Afternoon Bites: Sheila Heti’s Mythology, Shuggie Otis, Ngugi wa Thiong’o’s Memoir, Seth Fried, and More


Ngugi wa Thiong’o talked about language, political unrest, and his new memoir with NPR.

Sheila Heti gives us “A New Canadian Myth for New Canadian Times.”

“In the album, it’s possible to hear the kaleidoscopic ambition and bruised optimism of What’s Going On and Innervisions, hints of Miles Davis’ prolific funk-fusion period and Bob Marley’s ascendant good vibrations, the lingering specter of Love’s death-of-innocence opus Forever Changes, and the drawn-out, spaced-out folk-rock sigh emanating from Laurel Canyon.” Eric Harvey on Shuggie Otis, at Pitchfork.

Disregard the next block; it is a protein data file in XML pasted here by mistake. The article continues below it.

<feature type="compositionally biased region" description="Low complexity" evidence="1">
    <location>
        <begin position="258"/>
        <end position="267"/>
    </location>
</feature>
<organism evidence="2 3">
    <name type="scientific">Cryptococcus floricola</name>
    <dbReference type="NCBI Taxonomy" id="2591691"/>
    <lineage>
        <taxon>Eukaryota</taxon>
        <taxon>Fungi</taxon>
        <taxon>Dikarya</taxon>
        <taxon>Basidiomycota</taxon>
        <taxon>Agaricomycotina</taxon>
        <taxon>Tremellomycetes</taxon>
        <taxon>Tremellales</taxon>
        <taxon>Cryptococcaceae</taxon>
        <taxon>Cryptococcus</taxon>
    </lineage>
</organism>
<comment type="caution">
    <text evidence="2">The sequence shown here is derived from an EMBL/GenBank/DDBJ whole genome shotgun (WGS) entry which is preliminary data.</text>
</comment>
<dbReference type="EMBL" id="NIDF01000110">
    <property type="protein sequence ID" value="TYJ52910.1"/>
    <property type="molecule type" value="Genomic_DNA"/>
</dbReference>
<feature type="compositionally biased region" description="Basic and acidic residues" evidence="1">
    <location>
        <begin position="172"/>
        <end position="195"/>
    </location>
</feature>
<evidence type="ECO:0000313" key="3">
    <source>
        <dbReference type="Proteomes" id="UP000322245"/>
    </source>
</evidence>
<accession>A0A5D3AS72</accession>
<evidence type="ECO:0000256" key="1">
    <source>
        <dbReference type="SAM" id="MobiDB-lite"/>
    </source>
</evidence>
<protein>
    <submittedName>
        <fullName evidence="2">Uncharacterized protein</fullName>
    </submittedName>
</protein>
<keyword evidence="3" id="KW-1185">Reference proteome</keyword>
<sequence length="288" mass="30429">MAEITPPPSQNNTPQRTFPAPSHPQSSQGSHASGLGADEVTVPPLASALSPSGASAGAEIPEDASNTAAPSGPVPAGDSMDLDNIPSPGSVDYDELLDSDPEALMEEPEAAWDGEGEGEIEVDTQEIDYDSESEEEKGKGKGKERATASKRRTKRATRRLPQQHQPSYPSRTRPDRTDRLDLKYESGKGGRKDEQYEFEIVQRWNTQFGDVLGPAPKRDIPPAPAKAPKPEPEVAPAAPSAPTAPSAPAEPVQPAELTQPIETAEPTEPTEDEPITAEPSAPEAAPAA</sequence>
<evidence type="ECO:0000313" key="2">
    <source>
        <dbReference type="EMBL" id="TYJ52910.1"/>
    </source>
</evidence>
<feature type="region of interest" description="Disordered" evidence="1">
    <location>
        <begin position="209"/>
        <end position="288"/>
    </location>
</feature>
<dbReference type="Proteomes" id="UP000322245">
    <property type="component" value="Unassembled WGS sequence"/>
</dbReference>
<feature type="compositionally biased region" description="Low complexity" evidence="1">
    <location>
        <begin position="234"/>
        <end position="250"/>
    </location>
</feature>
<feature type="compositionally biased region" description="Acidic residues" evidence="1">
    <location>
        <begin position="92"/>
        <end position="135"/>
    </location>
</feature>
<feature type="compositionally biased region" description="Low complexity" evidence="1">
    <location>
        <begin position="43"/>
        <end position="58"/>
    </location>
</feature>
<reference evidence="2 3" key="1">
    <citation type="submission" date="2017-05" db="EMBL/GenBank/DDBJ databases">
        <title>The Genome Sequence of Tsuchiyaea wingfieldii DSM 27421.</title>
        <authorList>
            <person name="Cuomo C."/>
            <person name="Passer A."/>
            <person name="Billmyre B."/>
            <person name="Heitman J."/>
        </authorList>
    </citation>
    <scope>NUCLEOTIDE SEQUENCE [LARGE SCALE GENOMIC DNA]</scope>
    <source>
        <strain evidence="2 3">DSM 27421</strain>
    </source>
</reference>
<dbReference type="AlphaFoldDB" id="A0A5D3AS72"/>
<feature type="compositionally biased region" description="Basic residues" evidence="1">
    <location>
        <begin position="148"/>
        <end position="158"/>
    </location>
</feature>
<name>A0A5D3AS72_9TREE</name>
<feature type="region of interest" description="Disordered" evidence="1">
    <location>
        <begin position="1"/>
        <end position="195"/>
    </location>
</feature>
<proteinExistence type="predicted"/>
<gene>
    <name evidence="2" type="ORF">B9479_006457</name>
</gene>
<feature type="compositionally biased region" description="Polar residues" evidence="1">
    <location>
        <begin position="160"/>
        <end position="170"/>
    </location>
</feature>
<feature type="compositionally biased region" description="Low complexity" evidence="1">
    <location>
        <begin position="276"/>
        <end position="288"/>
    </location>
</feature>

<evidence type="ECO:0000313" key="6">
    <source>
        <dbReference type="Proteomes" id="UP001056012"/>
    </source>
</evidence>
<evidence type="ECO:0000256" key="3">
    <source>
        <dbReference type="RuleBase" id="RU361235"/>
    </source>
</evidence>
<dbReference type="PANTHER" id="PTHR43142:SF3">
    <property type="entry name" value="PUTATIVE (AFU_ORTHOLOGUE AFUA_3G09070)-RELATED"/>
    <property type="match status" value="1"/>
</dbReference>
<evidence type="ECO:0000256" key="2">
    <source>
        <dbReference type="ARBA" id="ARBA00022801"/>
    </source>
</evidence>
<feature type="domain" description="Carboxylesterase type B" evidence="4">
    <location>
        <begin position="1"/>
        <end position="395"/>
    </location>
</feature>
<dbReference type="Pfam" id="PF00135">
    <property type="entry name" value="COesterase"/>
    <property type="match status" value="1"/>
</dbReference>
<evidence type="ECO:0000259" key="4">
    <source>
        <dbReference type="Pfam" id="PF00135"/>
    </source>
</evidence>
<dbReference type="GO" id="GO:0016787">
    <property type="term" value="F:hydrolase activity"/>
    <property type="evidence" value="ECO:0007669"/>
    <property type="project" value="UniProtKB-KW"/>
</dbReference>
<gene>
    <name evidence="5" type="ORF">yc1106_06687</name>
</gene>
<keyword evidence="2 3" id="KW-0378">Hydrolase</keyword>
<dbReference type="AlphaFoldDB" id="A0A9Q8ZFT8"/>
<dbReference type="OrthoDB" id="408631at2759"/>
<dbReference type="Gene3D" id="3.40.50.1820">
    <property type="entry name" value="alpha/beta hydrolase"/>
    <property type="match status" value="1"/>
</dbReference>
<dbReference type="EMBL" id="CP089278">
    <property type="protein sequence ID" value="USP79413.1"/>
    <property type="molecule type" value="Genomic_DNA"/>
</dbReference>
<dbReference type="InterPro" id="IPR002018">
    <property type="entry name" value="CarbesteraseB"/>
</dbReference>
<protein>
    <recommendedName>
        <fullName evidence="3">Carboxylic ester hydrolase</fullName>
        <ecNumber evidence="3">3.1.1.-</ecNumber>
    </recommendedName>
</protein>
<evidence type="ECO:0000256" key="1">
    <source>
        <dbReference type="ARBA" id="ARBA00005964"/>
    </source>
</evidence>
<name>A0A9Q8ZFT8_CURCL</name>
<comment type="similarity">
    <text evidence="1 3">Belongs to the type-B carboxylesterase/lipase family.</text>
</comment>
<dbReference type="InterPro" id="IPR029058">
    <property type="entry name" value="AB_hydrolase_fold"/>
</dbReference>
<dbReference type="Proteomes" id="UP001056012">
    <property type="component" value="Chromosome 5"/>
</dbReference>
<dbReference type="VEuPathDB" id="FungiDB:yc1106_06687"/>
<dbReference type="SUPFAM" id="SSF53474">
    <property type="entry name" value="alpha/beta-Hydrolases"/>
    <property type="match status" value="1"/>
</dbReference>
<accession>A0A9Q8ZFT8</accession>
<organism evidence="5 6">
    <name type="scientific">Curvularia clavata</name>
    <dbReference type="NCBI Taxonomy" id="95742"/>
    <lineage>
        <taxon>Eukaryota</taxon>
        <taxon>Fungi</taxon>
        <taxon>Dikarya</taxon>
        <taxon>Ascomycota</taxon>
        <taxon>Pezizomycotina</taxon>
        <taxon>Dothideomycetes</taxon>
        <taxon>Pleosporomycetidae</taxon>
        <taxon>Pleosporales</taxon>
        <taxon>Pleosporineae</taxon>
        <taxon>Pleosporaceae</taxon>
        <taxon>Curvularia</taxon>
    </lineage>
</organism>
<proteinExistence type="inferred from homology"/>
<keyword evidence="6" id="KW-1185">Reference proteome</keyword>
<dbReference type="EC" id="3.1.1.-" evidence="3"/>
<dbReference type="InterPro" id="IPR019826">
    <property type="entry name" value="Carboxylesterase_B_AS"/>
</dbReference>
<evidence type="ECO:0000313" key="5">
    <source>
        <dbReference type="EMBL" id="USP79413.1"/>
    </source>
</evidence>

The Paris Review on Jim Thompson’s home in Bangkok.

“…the book is riddled with playful homages and allusions to writers like Fitzgerald and Hemingway – every single chapter begins with an epigraph – and you get caught up in the game of figuring out what’s “real” with a narrator who admits that he is a liar.” Amanda Bullock on Kristopher Jansma’s The Unchangeable Spots of Leopards.

Folks from Electric Literature, Tin House, and more will discuss storytelling at KGB next month.

“Nevertheless, this is where that old maxim comes into play. You must murder your moon landing description. If it helps, picture yourself as a powerful king.” Seth Fried’s Murder Your Darlings,” at Tin House.

That time Vampire Weekend hung out with Steve Buscemi.

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